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Japan to pay dues again as UNESCO signals reform

TOKYO — Japan plans to resume annual contributions to UNESCO now that the organization has postponed a decision on a contentious issue and indicated a willingness to better handle politically sensitive matters. 


Tokyo had withheld funding on the grounds that some countries were using the organization for political purposes. Chinese and South Korean civic groups had nominated materials related to wartime “comfort women” for addition to the list of historically significant documents, with the support of South Korea’s government. This dismayed Japan, which argued that the move violated a 2015 agreement with South Korea to settle the issue “finally and irreversibly.”


UNESCO decided in October to postpone registering the documents. Its executive board voted unanimously that month to take steps to improve transparency in the review process for Memory of the World nominations. New operational guidelines are expected in 2019. While details have yet to be worked out, a mechanism will likely be included for opposing sides to voice opinions when dealing with politically charged nominations.


The organization’s new director-general, Audrey Azoulay of France, has expressed an openness to reform and consistently asserted that the organization should not exacerbate political tensions.


In light of these developments, the Japanese government has decided to resume paying dues, which are normally paid in spring.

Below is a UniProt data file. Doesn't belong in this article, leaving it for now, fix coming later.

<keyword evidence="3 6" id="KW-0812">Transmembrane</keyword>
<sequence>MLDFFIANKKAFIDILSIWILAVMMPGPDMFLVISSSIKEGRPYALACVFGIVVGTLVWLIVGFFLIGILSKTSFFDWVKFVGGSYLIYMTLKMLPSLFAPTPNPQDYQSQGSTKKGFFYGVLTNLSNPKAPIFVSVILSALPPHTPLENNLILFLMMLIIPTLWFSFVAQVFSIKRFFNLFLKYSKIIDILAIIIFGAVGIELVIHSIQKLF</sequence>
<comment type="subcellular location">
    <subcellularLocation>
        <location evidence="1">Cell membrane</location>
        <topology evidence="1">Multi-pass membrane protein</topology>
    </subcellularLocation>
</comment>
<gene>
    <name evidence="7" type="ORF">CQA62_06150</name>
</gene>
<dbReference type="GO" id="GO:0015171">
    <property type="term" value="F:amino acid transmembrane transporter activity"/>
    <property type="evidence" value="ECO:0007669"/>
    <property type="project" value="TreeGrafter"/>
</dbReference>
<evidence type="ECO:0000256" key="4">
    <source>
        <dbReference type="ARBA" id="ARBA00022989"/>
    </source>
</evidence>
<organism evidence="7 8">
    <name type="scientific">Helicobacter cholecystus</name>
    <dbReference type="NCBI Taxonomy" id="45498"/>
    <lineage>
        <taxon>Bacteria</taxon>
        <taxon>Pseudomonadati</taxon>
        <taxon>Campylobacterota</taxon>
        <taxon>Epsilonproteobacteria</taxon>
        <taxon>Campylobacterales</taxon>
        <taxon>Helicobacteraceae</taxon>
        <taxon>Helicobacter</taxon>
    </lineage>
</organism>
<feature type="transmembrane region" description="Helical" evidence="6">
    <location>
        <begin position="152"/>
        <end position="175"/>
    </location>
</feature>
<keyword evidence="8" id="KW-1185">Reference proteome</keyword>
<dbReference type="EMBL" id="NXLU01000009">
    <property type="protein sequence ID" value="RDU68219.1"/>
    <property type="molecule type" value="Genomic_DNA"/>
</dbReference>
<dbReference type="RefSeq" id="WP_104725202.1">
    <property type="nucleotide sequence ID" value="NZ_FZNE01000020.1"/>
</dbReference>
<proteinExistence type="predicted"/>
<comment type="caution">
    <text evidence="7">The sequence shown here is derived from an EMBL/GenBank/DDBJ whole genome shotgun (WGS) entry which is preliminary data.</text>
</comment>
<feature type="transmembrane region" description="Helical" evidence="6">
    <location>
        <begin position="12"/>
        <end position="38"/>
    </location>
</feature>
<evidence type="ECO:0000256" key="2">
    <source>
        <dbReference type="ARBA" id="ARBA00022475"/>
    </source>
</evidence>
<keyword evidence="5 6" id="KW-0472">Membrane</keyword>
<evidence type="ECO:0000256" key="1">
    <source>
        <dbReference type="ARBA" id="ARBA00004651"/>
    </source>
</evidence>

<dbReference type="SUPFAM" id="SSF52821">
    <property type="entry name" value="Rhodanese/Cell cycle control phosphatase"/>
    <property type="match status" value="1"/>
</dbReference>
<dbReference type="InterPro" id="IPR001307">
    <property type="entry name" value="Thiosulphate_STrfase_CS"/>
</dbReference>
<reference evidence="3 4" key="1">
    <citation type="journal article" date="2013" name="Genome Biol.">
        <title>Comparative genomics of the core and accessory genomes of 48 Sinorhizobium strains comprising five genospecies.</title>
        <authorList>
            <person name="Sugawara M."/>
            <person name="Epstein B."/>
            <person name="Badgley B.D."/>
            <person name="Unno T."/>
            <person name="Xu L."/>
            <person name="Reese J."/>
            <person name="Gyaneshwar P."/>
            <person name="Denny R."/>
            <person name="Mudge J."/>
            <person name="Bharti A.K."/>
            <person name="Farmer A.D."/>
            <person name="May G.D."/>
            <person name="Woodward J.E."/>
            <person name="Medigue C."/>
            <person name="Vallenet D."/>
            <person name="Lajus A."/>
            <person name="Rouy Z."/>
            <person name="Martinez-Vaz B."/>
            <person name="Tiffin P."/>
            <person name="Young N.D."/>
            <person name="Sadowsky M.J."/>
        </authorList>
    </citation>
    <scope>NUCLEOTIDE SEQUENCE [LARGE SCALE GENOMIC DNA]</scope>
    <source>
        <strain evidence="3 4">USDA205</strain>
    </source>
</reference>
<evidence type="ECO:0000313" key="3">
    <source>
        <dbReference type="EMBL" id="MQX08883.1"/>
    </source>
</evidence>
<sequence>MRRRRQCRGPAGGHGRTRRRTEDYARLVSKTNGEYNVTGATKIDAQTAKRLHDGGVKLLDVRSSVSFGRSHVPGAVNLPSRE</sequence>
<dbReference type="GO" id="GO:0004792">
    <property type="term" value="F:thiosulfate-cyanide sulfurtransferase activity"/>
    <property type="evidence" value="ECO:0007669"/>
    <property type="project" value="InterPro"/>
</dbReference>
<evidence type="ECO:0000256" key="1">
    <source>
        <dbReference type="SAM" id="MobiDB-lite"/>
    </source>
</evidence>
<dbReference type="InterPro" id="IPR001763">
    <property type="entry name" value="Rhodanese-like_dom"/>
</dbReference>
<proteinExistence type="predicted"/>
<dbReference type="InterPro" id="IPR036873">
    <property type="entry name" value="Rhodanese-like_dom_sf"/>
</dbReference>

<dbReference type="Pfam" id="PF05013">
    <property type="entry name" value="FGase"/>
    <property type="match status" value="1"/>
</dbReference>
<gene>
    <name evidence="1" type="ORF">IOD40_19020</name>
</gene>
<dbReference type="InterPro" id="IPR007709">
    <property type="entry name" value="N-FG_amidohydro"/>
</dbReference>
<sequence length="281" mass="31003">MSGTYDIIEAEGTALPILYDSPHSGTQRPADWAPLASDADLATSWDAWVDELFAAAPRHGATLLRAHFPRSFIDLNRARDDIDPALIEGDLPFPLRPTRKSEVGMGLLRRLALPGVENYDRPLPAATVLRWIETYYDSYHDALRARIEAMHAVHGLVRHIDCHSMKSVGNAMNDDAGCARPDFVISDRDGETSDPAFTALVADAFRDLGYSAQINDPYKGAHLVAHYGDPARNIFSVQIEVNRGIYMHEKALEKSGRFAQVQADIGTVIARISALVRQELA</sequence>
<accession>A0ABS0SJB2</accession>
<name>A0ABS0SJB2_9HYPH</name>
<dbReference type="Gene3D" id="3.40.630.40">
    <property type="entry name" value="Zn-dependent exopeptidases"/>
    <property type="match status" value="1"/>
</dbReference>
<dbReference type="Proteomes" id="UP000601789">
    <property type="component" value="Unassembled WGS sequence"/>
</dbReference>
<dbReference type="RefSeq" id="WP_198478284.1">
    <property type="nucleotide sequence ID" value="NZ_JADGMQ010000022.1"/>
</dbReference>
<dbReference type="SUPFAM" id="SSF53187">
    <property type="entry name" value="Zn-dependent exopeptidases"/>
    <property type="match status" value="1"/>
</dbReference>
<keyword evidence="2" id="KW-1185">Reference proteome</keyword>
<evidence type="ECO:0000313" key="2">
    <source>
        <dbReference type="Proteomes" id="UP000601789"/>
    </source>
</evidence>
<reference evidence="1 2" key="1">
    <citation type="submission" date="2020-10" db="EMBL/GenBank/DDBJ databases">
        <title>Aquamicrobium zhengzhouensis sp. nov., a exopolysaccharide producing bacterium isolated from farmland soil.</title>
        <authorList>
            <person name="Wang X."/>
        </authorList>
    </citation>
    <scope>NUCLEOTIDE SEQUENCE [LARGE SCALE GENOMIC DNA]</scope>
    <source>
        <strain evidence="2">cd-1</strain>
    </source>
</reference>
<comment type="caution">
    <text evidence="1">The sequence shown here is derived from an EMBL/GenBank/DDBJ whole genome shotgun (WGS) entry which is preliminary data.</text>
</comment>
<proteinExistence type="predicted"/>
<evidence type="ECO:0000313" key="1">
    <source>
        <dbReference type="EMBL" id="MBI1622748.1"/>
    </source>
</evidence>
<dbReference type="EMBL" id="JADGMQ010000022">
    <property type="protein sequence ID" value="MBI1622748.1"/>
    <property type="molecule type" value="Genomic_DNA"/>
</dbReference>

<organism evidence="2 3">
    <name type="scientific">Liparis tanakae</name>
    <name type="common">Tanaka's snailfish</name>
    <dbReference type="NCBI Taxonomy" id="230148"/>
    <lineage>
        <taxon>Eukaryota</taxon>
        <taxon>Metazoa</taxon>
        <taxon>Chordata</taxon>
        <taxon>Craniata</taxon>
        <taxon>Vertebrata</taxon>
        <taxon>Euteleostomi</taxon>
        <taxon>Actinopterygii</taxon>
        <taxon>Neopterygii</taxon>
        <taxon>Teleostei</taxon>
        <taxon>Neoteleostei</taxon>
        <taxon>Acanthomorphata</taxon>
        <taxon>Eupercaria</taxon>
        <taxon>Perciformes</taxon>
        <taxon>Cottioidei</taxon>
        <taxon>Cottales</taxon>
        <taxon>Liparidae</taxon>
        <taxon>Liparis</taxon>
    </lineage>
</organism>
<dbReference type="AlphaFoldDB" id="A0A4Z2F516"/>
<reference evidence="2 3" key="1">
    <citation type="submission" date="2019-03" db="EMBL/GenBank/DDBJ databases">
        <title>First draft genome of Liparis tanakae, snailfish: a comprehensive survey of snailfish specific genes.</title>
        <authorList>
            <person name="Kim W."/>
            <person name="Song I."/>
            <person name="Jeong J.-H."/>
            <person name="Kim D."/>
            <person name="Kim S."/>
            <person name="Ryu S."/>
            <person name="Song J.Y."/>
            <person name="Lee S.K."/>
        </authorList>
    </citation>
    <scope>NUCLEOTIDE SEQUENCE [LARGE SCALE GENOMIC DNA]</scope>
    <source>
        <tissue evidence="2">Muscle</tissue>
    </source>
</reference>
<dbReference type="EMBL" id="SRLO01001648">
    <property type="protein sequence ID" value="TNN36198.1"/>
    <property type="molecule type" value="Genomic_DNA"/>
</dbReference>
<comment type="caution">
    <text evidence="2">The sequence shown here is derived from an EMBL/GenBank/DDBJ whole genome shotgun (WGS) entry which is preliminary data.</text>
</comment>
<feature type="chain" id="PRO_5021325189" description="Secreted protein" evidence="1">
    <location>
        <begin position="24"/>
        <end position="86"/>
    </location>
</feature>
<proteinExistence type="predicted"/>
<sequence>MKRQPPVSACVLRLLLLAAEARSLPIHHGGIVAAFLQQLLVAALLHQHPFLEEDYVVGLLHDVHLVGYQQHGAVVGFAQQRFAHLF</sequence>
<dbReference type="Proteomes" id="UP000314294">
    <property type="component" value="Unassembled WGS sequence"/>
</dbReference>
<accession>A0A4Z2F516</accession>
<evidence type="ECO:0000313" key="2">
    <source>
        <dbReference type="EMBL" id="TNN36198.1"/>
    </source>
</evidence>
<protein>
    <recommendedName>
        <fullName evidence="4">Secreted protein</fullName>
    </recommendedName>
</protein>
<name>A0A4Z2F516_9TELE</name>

Tokyo has faulted UNESCO’s standards and lack of transparency in the past. Noting a growing number of contentious nominations, a senior official at the Ministry of Foreign Affairs stressed that “these aren’t issues that can be resolved by document preservation experts talking behind closed doors.”


Japan suspended contributions last year in response to the 2015 registration of Nanjing Massacre-related documents nominated by China. It ultimately made the roughly 3.8 billion yen ($33.6 million) payment in December, with then-Foreign Minister Fumio Kishida citing progress on reform.


The U.S. said in October that it would withdraw from UNESCO over “anti-Israel bias,” including the July listing of the old city of Hebron in the West Bank as a Palestinian World Heritage site. Israel followed suit. Washington had contributed $80 million a year to the organization — 22% of its budget — but suspended these payments in 2011, the year UNESCO admitted Palestine as a full member.

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